THINGS ARE DIFFERENT IN modern Trek. By “modern Trek” I mean the five major TV shows that have aired since the franchise returned to the small screen in 2017: Discovery (2017–present), Picard (2020–23), Lower Decks (2020–present), Prodigy (2021–present), and Strange New Worlds (2022–present). Starfleet as an institution often plays a partially antagonistic role in each of these shows. By the time of Picard, the titular paragon has quit Starfleet in a huff because it no longer lives up to his principles, and in both seasons one and three it is revealed that Starfleet has been compromised by hostile alien agents and cannot be trusted. The first season of Discovery ends with Starfleet condoning genocide, only to be stopped by our heroic crew; Season 2’s villain was an out-of-control Starfleet AI that threatened all life in the galaxy; and Seasons 3 and 4 keep the crew in near-constant conflict with Starfleet and/or Federation brass. Lower Decks is centered on the adventures of a low-level officer who routinely defies Starfleet regulations to help nearby planets in ways that Starfleet would not condone. Even Strange New Worlds, the most archetypal of the modern shows, emphasizes how unjust some of Starfleet’s rules are: In the first episode of the second season, the crew is forced to steal the Starship Enterprise itself to rescue a comrade in defiance of Starfleet’s orders….
(10) SFF BOOKS ON SALE. [Item by BGrandrath.] Back with another Whatnot commercial. The other day someone posted asking about a good place to buy books this might be the answer… “Over 40 Science Fiction Books | Vintage Book Haul”.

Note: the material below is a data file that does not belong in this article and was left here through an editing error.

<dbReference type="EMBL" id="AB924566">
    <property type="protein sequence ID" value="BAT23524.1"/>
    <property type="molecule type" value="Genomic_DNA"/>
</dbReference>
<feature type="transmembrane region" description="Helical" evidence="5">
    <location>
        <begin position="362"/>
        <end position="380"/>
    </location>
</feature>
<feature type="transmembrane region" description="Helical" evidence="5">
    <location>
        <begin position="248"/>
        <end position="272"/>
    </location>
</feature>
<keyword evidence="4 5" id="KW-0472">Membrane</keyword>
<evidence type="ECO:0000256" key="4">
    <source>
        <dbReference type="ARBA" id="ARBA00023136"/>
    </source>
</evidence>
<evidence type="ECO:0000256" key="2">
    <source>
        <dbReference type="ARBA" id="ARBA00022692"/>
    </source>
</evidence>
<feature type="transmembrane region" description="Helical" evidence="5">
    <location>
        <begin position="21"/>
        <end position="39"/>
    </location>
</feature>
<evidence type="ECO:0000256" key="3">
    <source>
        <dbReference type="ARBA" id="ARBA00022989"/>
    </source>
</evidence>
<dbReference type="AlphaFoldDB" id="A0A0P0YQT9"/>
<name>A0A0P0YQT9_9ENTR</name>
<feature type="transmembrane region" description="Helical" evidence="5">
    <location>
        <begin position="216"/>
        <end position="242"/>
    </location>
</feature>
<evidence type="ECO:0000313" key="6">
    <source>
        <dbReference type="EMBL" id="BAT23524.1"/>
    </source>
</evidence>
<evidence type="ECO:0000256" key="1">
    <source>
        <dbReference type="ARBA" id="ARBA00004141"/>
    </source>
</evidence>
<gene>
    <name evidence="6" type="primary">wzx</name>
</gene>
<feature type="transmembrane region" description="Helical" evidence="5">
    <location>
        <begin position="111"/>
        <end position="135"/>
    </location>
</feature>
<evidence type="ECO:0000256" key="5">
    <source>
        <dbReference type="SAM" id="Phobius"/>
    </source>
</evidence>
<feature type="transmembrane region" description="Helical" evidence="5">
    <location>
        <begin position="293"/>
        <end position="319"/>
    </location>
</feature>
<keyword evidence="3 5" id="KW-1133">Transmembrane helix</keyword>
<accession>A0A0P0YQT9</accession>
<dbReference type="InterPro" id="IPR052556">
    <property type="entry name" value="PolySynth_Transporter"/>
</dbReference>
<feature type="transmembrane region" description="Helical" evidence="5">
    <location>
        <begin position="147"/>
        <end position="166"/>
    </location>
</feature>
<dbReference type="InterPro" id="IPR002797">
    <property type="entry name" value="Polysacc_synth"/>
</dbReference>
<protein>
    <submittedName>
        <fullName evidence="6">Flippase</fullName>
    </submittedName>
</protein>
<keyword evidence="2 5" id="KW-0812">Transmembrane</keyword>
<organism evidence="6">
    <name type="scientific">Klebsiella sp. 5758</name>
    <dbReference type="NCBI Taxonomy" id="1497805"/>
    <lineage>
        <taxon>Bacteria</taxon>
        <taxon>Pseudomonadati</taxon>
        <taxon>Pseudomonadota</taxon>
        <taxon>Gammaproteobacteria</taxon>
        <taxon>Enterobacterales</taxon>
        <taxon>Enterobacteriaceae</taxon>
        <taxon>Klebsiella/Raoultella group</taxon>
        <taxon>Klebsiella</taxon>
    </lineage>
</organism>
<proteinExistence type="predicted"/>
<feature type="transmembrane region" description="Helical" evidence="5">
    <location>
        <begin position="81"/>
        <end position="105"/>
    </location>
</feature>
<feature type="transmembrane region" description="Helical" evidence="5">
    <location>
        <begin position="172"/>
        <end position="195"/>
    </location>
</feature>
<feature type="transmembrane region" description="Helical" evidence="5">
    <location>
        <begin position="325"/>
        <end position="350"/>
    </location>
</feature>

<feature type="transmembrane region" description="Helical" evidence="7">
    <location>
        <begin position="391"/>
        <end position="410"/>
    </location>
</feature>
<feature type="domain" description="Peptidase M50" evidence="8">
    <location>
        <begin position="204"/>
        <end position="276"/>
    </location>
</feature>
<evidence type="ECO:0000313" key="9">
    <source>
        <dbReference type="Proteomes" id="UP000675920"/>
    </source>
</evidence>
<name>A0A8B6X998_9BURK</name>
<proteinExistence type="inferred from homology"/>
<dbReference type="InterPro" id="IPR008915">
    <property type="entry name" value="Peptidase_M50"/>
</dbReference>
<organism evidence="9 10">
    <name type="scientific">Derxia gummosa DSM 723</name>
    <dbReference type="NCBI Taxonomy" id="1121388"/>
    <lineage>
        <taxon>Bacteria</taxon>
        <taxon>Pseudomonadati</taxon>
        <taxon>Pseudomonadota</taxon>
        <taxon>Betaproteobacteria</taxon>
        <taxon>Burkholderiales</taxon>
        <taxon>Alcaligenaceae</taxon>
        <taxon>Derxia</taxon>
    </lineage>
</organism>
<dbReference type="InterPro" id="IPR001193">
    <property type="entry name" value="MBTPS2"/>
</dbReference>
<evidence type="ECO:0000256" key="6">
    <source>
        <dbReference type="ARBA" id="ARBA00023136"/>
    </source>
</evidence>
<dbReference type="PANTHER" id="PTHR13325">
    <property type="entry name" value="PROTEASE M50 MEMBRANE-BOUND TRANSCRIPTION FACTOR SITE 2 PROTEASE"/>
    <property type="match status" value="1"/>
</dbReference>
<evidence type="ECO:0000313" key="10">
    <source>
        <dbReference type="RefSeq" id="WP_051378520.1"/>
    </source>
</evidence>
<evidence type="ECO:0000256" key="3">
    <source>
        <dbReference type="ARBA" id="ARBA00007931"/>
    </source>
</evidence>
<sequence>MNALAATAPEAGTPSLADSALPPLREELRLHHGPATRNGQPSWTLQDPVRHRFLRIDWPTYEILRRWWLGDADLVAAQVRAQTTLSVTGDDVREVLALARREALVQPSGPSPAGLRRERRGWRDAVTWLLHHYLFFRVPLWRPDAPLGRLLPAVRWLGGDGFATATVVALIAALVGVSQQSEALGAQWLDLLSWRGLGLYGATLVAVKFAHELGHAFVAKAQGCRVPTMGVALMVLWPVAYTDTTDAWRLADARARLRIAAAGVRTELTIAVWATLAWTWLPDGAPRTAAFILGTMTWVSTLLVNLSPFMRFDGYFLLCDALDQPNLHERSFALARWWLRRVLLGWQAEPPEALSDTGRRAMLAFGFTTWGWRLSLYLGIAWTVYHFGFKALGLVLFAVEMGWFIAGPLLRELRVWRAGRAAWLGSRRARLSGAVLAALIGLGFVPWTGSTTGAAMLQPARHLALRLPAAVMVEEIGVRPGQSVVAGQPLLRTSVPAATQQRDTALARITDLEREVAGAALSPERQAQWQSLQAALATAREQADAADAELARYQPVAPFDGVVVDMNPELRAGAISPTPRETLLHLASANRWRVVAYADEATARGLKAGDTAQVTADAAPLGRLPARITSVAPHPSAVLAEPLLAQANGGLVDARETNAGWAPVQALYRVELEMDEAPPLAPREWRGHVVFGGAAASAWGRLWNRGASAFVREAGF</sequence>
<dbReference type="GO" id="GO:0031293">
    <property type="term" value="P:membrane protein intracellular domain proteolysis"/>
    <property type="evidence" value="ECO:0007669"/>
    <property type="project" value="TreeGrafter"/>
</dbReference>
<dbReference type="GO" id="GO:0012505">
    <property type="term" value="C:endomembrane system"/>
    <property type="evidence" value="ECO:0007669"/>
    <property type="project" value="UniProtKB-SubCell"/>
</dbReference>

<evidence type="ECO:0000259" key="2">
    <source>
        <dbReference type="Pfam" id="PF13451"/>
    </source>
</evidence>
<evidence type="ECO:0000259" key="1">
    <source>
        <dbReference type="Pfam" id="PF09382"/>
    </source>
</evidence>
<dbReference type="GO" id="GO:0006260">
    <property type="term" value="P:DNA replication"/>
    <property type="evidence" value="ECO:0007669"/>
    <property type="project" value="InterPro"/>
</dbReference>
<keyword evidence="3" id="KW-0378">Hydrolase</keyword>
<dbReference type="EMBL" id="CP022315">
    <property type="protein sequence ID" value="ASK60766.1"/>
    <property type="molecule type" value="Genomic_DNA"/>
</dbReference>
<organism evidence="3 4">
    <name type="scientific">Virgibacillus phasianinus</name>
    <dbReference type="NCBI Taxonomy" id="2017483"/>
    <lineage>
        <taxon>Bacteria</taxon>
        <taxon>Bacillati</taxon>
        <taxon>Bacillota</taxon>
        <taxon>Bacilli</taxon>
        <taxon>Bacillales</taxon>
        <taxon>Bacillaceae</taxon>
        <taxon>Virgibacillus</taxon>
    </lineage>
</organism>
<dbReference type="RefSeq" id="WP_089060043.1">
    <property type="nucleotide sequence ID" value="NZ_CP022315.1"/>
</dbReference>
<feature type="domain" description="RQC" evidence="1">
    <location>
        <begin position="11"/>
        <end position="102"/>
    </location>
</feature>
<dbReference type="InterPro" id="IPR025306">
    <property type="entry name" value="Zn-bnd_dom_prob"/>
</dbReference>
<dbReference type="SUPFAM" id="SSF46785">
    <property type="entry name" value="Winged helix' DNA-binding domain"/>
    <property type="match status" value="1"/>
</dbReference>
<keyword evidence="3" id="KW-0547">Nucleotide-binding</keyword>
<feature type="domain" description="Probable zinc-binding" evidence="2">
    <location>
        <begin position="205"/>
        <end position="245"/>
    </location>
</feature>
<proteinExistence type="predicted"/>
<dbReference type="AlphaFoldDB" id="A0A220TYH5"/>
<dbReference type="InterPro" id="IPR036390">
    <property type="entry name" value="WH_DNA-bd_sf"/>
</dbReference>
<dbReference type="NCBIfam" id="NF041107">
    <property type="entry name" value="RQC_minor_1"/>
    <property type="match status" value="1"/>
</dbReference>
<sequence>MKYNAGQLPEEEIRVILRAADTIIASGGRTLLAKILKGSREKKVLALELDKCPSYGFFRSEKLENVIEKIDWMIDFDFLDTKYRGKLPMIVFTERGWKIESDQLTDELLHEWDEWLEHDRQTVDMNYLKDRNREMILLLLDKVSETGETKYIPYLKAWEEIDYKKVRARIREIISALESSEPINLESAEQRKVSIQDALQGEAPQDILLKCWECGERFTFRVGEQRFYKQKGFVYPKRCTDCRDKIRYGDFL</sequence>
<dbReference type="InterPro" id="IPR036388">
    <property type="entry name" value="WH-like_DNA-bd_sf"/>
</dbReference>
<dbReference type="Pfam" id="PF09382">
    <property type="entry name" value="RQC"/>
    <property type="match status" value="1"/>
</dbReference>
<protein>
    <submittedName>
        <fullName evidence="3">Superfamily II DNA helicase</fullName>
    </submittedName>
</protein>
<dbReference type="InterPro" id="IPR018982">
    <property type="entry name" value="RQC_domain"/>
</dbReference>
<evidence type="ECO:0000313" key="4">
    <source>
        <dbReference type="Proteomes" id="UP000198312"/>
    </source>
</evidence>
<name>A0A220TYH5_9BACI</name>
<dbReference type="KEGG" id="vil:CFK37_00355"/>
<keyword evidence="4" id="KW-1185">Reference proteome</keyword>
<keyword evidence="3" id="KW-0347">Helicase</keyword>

BOB’S Books will be on my nomination list for Best Fancast this year.
(11) ROMANTASY. The Guardian discusses “A genre of swords and soulmates: the rise and rise of ‘romantasy’ novels”.
…It is unclear where the “romantasy” label originated: though Bloomsbury said it coined the term to “identify the genre [Sarah J. Maas] was spearheading”, the term was posted on Urban Dictionary as early as 2008. In any case, its usage has exploded in the last year on social media and in marketing copy for fantasy romance titles.
Romantasy authors are selling well in part because of their huge popularity on social media; Maas’ publisher, Bloomsbury, says that videos with hashtags connected to her books have more than 14bn views on TikTok alone. On “BookTok”, the corner of the platform dedicated to book-related content, fans share their rankings of book series, theories about what might happen in future novels, compilations of favourite quotes and outfits inspired by books.
Such novels are typically set in fantastical worlds, with fairies, dragons, magic, but also feature classic romance plotlines – enemies-to-lovers, soulmates, love triangles. “Romance readers have discovered that romantasy has all the tropes they adore, but set in a world they can escape to and get lost in,” explains Ajebowale Roberts, an editor at HarperCollins.
“The Bachelor meets The Hunger Games” is how Canadian author Nisha J Tuli describes one of her romantasy novels, Trial of the Sun Queen….
(12) BURNSIDE Q&A. [Item by Steven French.] John Burnside is an award-winning poet and author: “John Burnside: ‘My stoner friends were into The Hobbit, but Gormenghast was darker’” in the Guardian.
The book that changed me as a teenager
Mervyn Peake’s Gormenghast series. My stoner friends were into Tolkien’s The Hobbit, but that didn’t interest me. What Peake created was darker, more intricate, at once more sinister and more beautiful than anything else I had read up to that point. At the end, I was left with a powerful impression of the richness of language, of its magical power. As my father would say, “people like us” didn’t become writers, (or musicians, or artists) but Peake made me wonder if writing was maybe worth the risk of honourable failure.
(13) TOP 10 STREAMING SFF FOR JANUARY. JustWatch has shared its rankings of the Top 10 Sci-Fi streaming films and TV series for January 2024.
[Thanks to Cat Eldridge, SF Concatenation’s Jonathan Cowie, Ersatz Culture, BGrandrath, Ken Josenhans, Steven French, Mike Kennedy, Andrew Porter, John King Tarpinian, Chris Barkley for some of these stories. Title credit belongs to File 770 contributing editor of the day Maytree.]